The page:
Disturbing violence against children. And adults and systems that commit the far bigger crime of momentary concern before falling into patterns of apathy and indifference. My work often takes me into these unnerving and depressing realities. We are taught, as social workers, to recognise the boundaries of our engagement. And then there is qualitative research which tells us that objectivity is a myth. Who we are influences what we see and what we do about it. I honestly think I made my life more difficult since I became aware of the concept of reflexivity! It is difficult to negotiate this complex labyrinth of principles and codes, of how we reveal ourselves or not within work environments that are deeply challenging. You see human behaviours that don’t deserve to be called human. Even as one struggles to acknowledge that there are possibly painful back stories, it remains soul crushing.
So, what has helped me continue?
I started choosing my assignments a little more carefully. I decided to be associated with work where I learn something and where I can make a specific contribution with whatever skills and abilities I have. I am not going to change the world (I can’t even broker peace within my extended family!!!). But I want to put whatever I have to the best use that I can. And this can be an multiple levels – consolidating insights through process documentation work that can shape future initiatives or at the least provide some easily do-able suggestions, participating in research that highlights important issues and strategies that work or don’t, helping organisations become more reflective in their child protection work through better systems of monitoring and documentation and consolidating technical/legal/experiential learnings into accessible guidelines/manuals for greater systemic use.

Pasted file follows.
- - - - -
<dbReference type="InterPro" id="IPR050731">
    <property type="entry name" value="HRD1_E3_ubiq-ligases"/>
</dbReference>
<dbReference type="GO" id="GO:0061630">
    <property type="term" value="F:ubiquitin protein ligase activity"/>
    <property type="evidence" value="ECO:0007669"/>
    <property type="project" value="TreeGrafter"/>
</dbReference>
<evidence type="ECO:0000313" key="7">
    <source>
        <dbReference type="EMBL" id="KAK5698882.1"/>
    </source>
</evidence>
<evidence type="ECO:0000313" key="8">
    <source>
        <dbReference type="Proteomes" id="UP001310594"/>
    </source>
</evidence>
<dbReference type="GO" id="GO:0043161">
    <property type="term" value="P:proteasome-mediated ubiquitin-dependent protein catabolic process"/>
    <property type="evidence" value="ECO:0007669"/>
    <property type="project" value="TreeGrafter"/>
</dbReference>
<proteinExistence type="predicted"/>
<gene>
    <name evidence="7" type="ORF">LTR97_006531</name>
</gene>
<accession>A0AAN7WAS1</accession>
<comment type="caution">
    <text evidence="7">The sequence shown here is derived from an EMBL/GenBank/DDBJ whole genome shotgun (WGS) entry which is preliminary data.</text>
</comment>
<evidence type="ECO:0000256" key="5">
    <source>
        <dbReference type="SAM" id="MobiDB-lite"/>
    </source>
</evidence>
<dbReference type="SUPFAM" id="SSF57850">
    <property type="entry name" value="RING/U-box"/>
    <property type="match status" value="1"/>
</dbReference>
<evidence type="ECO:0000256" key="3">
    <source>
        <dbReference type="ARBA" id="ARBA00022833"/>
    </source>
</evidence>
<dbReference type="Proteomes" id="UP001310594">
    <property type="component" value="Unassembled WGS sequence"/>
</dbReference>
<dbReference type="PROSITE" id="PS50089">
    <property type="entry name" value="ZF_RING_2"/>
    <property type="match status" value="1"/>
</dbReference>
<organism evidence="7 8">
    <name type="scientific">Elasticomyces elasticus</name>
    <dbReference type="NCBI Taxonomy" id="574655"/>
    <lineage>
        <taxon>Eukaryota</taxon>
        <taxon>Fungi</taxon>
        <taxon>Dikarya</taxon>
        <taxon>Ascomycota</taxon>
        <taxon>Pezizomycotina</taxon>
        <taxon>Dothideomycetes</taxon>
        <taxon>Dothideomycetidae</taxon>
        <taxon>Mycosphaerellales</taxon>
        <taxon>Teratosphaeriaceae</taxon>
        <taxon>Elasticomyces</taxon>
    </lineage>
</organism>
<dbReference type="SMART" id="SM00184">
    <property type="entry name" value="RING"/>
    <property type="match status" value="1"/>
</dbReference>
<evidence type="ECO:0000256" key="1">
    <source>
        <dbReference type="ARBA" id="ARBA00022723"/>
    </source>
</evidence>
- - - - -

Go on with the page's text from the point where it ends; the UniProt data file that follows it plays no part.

Being open to work experiences and people that reaffirm faith in humanity has helped in a big way too. There are kindred spirits out there. Finding these fellow travellers has meant a lot to me. And the interest and excitement of those who are taking their early steps on this journey has also been reassuring. There are islands of good intent and positive actions everywhere – within communities and systems. We need to strengthen and amplify these and help others learn from those experiences.
And the resilience of children. That has been an eye opener. They may choose means and strategies that I don’t understand. But it does not take away from their courage to live through difficult circumstances. After all, at the end of the day, I come back to my comfortable home while they battle with what they have.
Also, I am not sure if I am ever going to attain that elusive work-life balance. I have been pushed into making some adjustments because of health issues (a recurring back pain – a congenital gift). But more than that, I have realised the importance of emotional self care. We cannot do what we do if we do not recognise what makes and unmakes us and how that seeps into our work. We need rest for our physical and emotional selves.
The other parts of our lives can help nourish our work life. I return to poetry and books and music and friends and films. And family. Our much neglected families who put up with so much even when they don’t understand! We are a sum of all of this. It helps.